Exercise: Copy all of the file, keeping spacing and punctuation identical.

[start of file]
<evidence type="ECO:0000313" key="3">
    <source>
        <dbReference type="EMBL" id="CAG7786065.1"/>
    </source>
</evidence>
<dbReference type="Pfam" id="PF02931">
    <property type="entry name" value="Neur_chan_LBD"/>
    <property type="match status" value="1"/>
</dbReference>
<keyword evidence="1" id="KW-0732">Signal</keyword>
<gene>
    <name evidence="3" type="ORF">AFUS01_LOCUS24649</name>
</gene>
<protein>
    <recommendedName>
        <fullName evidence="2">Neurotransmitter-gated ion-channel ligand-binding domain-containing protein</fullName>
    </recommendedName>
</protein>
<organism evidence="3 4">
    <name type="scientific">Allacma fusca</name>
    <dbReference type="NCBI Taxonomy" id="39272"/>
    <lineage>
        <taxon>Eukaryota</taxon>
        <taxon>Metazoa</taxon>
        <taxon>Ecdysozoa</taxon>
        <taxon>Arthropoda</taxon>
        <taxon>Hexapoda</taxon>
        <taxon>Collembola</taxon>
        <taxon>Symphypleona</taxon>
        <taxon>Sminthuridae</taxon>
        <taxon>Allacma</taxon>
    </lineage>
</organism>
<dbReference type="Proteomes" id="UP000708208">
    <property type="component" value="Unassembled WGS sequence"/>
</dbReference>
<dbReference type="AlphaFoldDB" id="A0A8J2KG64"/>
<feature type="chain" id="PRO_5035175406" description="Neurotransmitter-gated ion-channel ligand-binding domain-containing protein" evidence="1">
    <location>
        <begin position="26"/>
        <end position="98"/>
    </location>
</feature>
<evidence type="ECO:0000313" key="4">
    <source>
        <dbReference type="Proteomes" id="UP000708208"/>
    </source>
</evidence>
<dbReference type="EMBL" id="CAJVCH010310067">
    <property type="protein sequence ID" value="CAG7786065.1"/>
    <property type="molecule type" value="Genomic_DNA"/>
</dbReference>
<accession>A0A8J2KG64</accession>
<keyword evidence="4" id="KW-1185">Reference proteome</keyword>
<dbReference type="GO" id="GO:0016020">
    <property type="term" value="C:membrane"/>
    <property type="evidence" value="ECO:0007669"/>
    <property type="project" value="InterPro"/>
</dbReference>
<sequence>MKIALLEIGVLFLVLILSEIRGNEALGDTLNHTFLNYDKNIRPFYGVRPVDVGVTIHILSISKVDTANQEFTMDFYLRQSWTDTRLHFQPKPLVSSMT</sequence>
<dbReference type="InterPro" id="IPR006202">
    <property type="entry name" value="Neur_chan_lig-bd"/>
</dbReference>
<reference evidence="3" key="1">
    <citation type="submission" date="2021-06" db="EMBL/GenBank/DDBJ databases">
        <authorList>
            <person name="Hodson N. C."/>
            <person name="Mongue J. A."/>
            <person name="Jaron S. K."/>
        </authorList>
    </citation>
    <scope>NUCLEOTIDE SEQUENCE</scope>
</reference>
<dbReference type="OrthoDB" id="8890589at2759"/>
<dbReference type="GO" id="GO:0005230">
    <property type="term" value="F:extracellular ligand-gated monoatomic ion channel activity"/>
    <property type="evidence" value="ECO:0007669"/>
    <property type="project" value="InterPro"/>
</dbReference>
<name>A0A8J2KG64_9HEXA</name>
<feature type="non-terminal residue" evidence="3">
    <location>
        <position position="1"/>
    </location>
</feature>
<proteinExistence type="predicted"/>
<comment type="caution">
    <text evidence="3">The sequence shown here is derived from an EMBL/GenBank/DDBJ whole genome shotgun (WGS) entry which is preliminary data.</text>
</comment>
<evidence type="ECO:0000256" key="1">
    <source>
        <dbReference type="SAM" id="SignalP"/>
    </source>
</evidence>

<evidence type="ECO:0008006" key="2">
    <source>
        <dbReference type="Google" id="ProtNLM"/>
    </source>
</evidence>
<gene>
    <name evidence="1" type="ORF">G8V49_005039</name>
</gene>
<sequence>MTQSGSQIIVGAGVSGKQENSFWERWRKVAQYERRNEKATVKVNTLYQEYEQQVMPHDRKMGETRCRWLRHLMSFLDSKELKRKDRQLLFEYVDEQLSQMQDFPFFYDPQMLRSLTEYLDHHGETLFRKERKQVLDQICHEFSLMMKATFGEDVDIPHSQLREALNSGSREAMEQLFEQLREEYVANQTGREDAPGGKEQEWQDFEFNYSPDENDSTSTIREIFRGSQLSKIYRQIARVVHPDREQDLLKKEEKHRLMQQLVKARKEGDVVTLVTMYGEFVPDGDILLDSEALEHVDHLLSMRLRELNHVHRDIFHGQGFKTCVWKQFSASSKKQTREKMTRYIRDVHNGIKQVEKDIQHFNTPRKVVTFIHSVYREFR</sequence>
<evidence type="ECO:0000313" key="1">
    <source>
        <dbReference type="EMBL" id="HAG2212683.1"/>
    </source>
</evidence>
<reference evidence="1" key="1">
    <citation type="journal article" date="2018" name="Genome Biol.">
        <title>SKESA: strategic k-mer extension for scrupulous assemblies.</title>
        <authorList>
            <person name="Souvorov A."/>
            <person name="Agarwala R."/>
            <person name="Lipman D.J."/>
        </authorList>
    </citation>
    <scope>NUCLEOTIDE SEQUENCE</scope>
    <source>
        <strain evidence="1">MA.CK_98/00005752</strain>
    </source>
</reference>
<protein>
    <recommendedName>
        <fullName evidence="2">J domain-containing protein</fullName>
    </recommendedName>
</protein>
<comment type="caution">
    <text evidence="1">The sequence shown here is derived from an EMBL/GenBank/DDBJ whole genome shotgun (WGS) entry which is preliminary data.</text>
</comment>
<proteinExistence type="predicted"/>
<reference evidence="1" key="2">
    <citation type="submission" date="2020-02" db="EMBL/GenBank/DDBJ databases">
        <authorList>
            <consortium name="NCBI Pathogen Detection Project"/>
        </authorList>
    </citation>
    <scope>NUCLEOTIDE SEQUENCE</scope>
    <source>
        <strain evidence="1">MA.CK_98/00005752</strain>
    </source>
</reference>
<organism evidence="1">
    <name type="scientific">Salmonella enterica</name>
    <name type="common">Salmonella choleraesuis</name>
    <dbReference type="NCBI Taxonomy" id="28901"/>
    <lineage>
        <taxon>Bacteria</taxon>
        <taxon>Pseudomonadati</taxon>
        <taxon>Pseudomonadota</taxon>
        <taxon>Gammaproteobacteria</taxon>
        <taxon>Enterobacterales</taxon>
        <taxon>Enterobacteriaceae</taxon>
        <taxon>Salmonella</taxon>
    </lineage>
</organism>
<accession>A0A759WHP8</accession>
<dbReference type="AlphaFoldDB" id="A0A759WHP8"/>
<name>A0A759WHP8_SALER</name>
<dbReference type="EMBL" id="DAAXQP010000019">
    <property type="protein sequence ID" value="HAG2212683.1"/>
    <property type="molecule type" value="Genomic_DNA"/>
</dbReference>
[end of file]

<evidence type="ECO:0000313" key="3">
    <source>
        <dbReference type="EMBL" id="CAG7786065.1"/>
    </source>
</evidence>
<dbReference type="Pfam" id="PF02931">
    <property type="entry name" value="Neur_chan_LBD"/>
    <property type="match status" value="1"/>
</dbReference>
<keyword evidence="1" id="KW-0732">Signal</keyword>
<gene>
    <name evidence="3" type="ORF">AFUS01_LOCUS24649</name>
</gene>
<protein>
    <recommendedName>
        <fullName evidence="2">Neurotransmitter-gated ion-channel ligand-binding domain-containing protein</fullName>
    </recommendedName>
</protein>
<organism evidence="3 4">
    <name type="scientific">Allacma fusca</name>
    <dbReference type="NCBI Taxonomy" id="39272"/>
    <lineage>
        <taxon>Eukaryota</taxon>
        <taxon>Metazoa</taxon>
        <taxon>Ecdysozoa</taxon>
        <taxon>Arthropoda</taxon>
        <taxon>Hexapoda</taxon>
        <taxon>Collembola</taxon>
        <taxon>Symphypleona</taxon>
        <taxon>Sminthuridae</taxon>
        <taxon>Allacma</taxon>
    </lineage>
</organism>
<dbReference type="Proteomes" id="UP000708208">
    <property type="component" value="Unassembled WGS sequence"/>
</dbReference>
<dbReference type="AlphaFoldDB" id="A0A8J2KG64"/>
<feature type="chain" id="PRO_5035175406" description="Neurotransmitter-gated ion-channel ligand-binding domain-containing protein" evidence="1">
    <location>
        <begin position="26"/>
        <end position="98"/>
    </location>
</feature>
<evidence type="ECO:0000313" key="4">
    <source>
        <dbReference type="Proteomes" id="UP000708208"/>
    </source>
</evidence>
<dbReference type="EMBL" id="CAJVCH010310067">
    <property type="protein sequence ID" value="CAG7786065.1"/>
    <property type="molecule type" value="Genomic_DNA"/>
</dbReference>
<accession>A0A8J2KG64</accession>
<keyword evidence="4" id="KW-1185">Reference proteome</keyword>
<dbReference type="GO" id="GO:0016020">
    <property type="term" value="C:membrane"/>
    <property type="evidence" value="ECO:0007669"/>
    <property type="project" value="InterPro"/>
</dbReference>
<sequence>MKIALLEIGVLFLVLILSEIRGNEALGDTLNHTFLNYDKNIRPFYGVRPVDVGVTIHILSISKVDTANQEFTMDFYLRQSWTDTRLHFQPKPLVSSMT</sequence>
<dbReference type="InterPro" id="IPR006202">
    <property type="entry name" value="Neur_chan_lig-bd"/>
</dbReference>
<reference evidence="3" key="1">
    <citation type="submission" date="2021-06" db="EMBL/GenBank/DDBJ databases">
        <authorList>
            <person name="Hodson N. C."/>
            <person name="Mongue J. A."/>
            <person name="Jaron S. K."/>
        </authorList>
    </citation>
    <scope>NUCLEOTIDE SEQUENCE</scope>
</reference>
<dbReference type="OrthoDB" id="8890589at2759"/>
<dbReference type="GO" id="GO:0005230">
    <property type="term" value="F:extracellular ligand-gated monoatomic ion channel activity"/>
    <property type="evidence" value="ECO:0007669"/>
    <property type="project" value="InterPro"/>
</dbReference>
<name>A0A8J2KG64_9HEXA</name>
<feature type="non-terminal residue" evidence="3">
    <location>
        <position position="1"/>
    </location>
</feature>
<proteinExistence type="predicted"/>
<comment type="caution">
    <text evidence="3">The sequence shown here is derived from an EMBL/GenBank/DDBJ whole genome shotgun (WGS) entry which is preliminary data.</text>
</comment>
<evidence type="ECO:0000256" key="1">
    <source>
        <dbReference type="SAM" id="SignalP"/>
    </source>
</evidence>

<evidence type="ECO:0008006" key="2">
    <source>
        <dbReference type="Google" id="ProtNLM"/>
    </source>
</evidence>
<gene>
    <name evidence="1" type="ORF">G8V49_005039</name>
</gene>
<sequence>MTQSGSQIIVGAGVSGKQENSFWERWRKVAQYERRNEKATVKVNTLYQEYEQQVMPHDRKMGETRCRWLRHLMSFLDSKELKRKDRQLLFEYVDEQLSQMQDFPFFYDPQMLRSLTEYLDHHGETLFRKERKQVLDQICHEFSLMMKATFGEDVDIPHSQLREALNSGSREAMEQLFEQLREEYVANQTGREDAPGGKEQEWQDFEFNYSPDENDSTSTIREIFRGSQLSKIYRQIARVVHPDREQDLLKKEEKHRLMQQLVKARKEGDVVTLVTMYGEFVPDGDILLDSEALEHVDHLLSMRLRELNHVHRDIFHGQGFKTCVWKQFSASSKKQTREKMTRYIRDVHNGIKQVEKDIQHFNTPRKVVTFIHSVYREFR</sequence>
<evidence type="ECO:0000313" key="1">
    <source>
        <dbReference type="EMBL" id="HAG2212683.1"/>
    </source>
</evidence>
<reference evidence="1" key="1">
    <citation type="journal article" date="2018" name="Genome Biol.">
        <title>SKESA: strategic k-mer extension for scrupulous assemblies.</title>
        <authorList>
            <person name="Souvorov A."/>
            <person name="Agarwala R."/>
            <person name="Lipman D.J."/>
        </authorList>
    </citation>
    <scope>NUCLEOTIDE SEQUENCE</scope>
    <source>
        <strain evidence="1">MA.CK_98/00005752</strain>
    </source>
</reference>
<protein>
    <recommendedName>
        <fullName evidence="2">J domain-containing protein</fullName>
    </recommendedName>
</protein>
<comment type="caution">
    <text evidence="1">The sequence shown here is derived from an EMBL/GenBank/DDBJ whole genome shotgun (WGS) entry which is preliminary data.</text>
</comment>
<proteinExistence type="predicted"/>
<reference evidence="1" key="2">
    <citation type="submission" date="2020-02" db="EMBL/GenBank/DDBJ databases">
        <authorList>
            <consortium name="NCBI Pathogen Detection Project"/>
        </authorList>
    </citation>
    <scope>NUCLEOTIDE SEQUENCE</scope>
    <source>
        <strain evidence="1">MA.CK_98/00005752</strain>
    </source>
</reference>
<organism evidence="1">
    <name type="scientific">Salmonella enterica</name>
    <name type="common">Salmonella choleraesuis</name>
    <dbReference type="NCBI Taxonomy" id="28901"/>
    <lineage>
        <taxon>Bacteria</taxon>
        <taxon>Pseudomonadati</taxon>
        <taxon>Pseudomonadota</taxon>
        <taxon>Gammaproteobacteria</taxon>
        <taxon>Enterobacterales</taxon>
        <taxon>Enterobacteriaceae</taxon>
        <taxon>Salmonella</taxon>
    </lineage>
</organism>
<accession>A0A759WHP8</accession>
<dbReference type="AlphaFoldDB" id="A0A759WHP8"/>
<name>A0A759WHP8_SALER</name>
<dbReference type="EMBL" id="DAAXQP010000019">
    <property type="protein sequence ID" value="HAG2212683.1"/>
    <property type="molecule type" value="Genomic_DNA"/>
</dbReference>